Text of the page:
Buddy Guy leaves lasting impression at ELLNORA

After roughly 60 years of playing the guitar, Buddy Guy hasn’t missed a beat.

On Friday night, the blues music icon played an hour-and-a-half-long set to a packed house at the Krannert Center for the Performing Arts’ Tryon Festival Theatre. Gatherers in the outdoor Sonic Garden were also able to watch the show from a free live stream of the ELLNORA stage.

Cracking jokes and even clowning around with the photographers, the 77-year-old guitarist certainly didn’t let his age hinder the energy of his performance. He made playing the guitar look effortless and natural, all while engaging the crowd and spewing complicated riffs and intricate impromptu solos.

Urbana is not unfamiliar territory for Guy; he has played here in the past, including a show back in 1983. Today, the six-time Grammy-winning artist is known as one of the greatest guitarists of all time. His talents have been recognized by the Rock and Roll Hall of Fame’s National Medal of Arts, Rolling Stone, and through many more awards.

In the past, the acclaimed musician has collaborated with guitar virtuosos Johnny Winter, Carlos Santana, Muddy Waters and Eric Clapton, among many others.

“How’s everybody doin’ tonight?” he asked near the beginning of the show, inviting raucous cheers from the crowd. One lone spectator shouted, “How are you doin’?” The audience laughed, and Guy thought for a second. With a sincere smile, he replied that the crowd was making him feel “on top of the world.”

The rest of the show took on an intimate, informal atmosphere; although there were hundreds of audience members present, it seemed like he was connecting with each of them personally. Members of the audience would shout their song requests, and he would play them — only if the whole crowd would sing parts of the chorus enthusiastically.

During his set, his numbers included “Five Long Years,” “Feels Like Rain,” “Someone Else is Steppin’ In” and “Meet Me in Chicago,” a song from his newest album, “Rhythm & Blues.” The record was released in late June earlier this summer.

At one point during the show, the Rock and Roll Hall of Famer strolled up and down both aisles on the main floor. The audience was euphoric, standing, cheering and eagerly capturing the moment with their smartphones. Guy even sat down in one of the few empty seats and strummed among the spectators.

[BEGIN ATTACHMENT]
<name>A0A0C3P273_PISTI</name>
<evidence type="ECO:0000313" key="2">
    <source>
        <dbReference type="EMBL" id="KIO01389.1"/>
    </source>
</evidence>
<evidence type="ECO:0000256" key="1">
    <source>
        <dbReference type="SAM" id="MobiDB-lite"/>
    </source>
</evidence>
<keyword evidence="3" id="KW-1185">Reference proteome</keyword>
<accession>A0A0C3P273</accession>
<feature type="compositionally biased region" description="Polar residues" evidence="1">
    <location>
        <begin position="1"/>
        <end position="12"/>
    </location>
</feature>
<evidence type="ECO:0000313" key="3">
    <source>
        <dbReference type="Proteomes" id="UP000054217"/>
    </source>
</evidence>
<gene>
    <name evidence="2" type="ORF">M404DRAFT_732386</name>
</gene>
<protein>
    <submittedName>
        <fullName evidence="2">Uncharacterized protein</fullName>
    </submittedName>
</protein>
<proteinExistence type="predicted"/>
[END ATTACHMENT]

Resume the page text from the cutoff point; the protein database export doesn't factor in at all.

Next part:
Between songs, Guy talked about his past. He reminisced about his childhood growing up in rural Louisiana in the 1930s and ’40s. As a boy, he made his own two-stringed guitar and taught himself to play in his free time. When he was 21, he moved up to Chicago and caught a break with one of his idols at the time, Muddy Waters.

During the concert, Guy listed off a number of his other musical influences in the form of song snippets. He played tunes from John Lee Hooker, Marvin Gaye and Ray Charles, to name a few — all the time testing the crowd’s blues knowledge. He insisted that everything he learned throughout his career was based on these greats and that he emulated their legacies.

At the end of the set, Guy received an overwhelming standing ovation that lasted several minutes. Members of the audience shouted for an encore, but Guy had already made his exit. Regardless, he left his impression on all the fans who flocked to ELLNORA on Friday night.

It’s clear that when Guy is onstage, his good-humored personality is potent. He’s a lifelong entertainer, and it shows. He puts passion and soul into his blues tunes, and those are what made him the living legend that he is today.

Reema is a junior in FAA. She can be reached at [email protected]